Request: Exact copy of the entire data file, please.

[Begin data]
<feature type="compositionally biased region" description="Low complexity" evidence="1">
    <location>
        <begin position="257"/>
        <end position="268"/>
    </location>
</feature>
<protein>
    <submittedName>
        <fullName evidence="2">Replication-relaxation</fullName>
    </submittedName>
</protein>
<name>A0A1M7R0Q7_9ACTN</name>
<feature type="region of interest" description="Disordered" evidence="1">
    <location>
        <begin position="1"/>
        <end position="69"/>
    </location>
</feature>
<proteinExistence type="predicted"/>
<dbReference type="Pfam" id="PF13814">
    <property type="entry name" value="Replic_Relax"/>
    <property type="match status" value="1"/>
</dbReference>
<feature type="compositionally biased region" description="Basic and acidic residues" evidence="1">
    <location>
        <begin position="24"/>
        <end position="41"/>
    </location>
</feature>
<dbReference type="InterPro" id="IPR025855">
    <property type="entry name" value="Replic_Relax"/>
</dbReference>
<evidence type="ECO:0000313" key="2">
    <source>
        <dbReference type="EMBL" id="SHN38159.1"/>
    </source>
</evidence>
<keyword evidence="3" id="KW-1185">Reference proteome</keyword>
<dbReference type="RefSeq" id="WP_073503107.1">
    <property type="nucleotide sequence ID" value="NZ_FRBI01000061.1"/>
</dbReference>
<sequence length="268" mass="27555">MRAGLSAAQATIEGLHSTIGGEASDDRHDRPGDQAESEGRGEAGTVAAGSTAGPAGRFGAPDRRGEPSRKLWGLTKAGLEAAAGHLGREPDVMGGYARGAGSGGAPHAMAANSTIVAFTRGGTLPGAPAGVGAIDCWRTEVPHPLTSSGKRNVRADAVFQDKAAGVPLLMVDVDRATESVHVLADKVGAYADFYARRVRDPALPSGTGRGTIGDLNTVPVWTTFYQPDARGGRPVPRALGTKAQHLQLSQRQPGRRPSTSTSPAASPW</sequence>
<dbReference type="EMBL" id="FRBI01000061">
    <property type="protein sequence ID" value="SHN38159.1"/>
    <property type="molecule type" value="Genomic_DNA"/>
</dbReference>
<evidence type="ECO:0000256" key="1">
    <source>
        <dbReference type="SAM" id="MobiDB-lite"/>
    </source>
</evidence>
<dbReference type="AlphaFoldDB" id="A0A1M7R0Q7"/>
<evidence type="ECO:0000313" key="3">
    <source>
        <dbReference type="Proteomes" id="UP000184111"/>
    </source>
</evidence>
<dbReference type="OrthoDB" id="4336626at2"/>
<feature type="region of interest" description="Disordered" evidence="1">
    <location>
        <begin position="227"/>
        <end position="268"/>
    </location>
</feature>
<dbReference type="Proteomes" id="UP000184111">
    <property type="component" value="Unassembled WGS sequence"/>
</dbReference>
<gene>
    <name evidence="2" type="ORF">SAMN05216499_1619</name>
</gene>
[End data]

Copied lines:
<feature type="compositionally biased region" description="Low complexity" evidence="1">
    <location>
        <begin position="257"/>
        <end position="268"/>
    </location>
</feature>
<protein>
    <submittedName>
        <fullName evidence="2">Replication-relaxation</fullName>
    </submittedName>
</protein>
<name>A0A1M7R0Q7_9ACTN</name>
<feature type="region of interest" description="Disordered" evidence="1">
    <location>
        <begin position="1"/>
        <end position="69"/>
    </location>
</feature>
<proteinExistence type="predicted"/>
<dbReference type="Pfam" id="PF13814">
    <property type="entry name" value="Replic_Relax"/>
    <property type="match status" value="1"/>
</dbReference>
<feature type="compositionally biased region" description="Basic and acidic residues" evidence="1">
    <location>
        <begin position="24"/>
        <end position="41"/>
    </location>
</feature>
<dbReference type="InterPro" id="IPR025855">
    <property type="entry name" value="Replic_Relax"/>
</dbReference>
<evidence type="ECO:0000313" key="2">
    <source>
        <dbReference type="EMBL" id="SHN38159.1"/>
    </source>
</evidence>
<keyword evidence="3" id="KW-1185">Reference proteome</keyword>
<dbReference type="RefSeq" id="WP_073503107.1">
    <property type="nucleotide sequence ID" value="NZ_FRBI01000061.1"/>
</dbReference>
<sequence length="268" mass="27555">MRAGLSAAQATIEGLHSTIGGEASDDRHDRPGDQAESEGRGEAGTVAAGSTAGPAGRFGAPDRRGEPSRKLWGLTKAGLEAAAGHLGREPDVMGGYARGAGSGGAPHAMAANSTIVAFTRGGTLPGAPAGVGAIDCWRTEVPHPLTSSGKRNVRADAVFQDKAAGVPLLMVDVDRATESVHVLADKVGAYADFYARRVRDPALPSGTGRGTIGDLNTVPVWTTFYQPDARGGRPVPRALGTKAQHLQLSQRQPGRRPSTSTSPAASPW</sequence>
<dbReference type="EMBL" id="FRBI01000061">
    <property type="protein sequence ID" value="SHN38159.1"/>
    <property type="molecule type" value="Genomic_DNA"/>
</dbReference>
<evidence type="ECO:0000256" key="1">
    <source>
        <dbReference type="SAM" id="MobiDB-lite"/>
    </source>
</evidence>
<dbReference type="AlphaFoldDB" id="A0A1M7R0Q7"/>
<evidence type="ECO:0000313" key="3">
    <source>
        <dbReference type="Proteomes" id="UP000184111"/>
    </source>
</evidence>
<dbReference type="OrthoDB" id="4336626at2"/>
<feature type="region of interest" description="Disordered" evidence="1">
    <location>
        <begin position="227"/>
        <end position="268"/>
    </location>
</feature>
<dbReference type="Proteomes" id="UP000184111">
    <property type="component" value="Unassembled WGS sequence"/>
</dbReference>
<gene>
    <name evidence="2" type="ORF">SAMN05216499_1619</name>
</gene>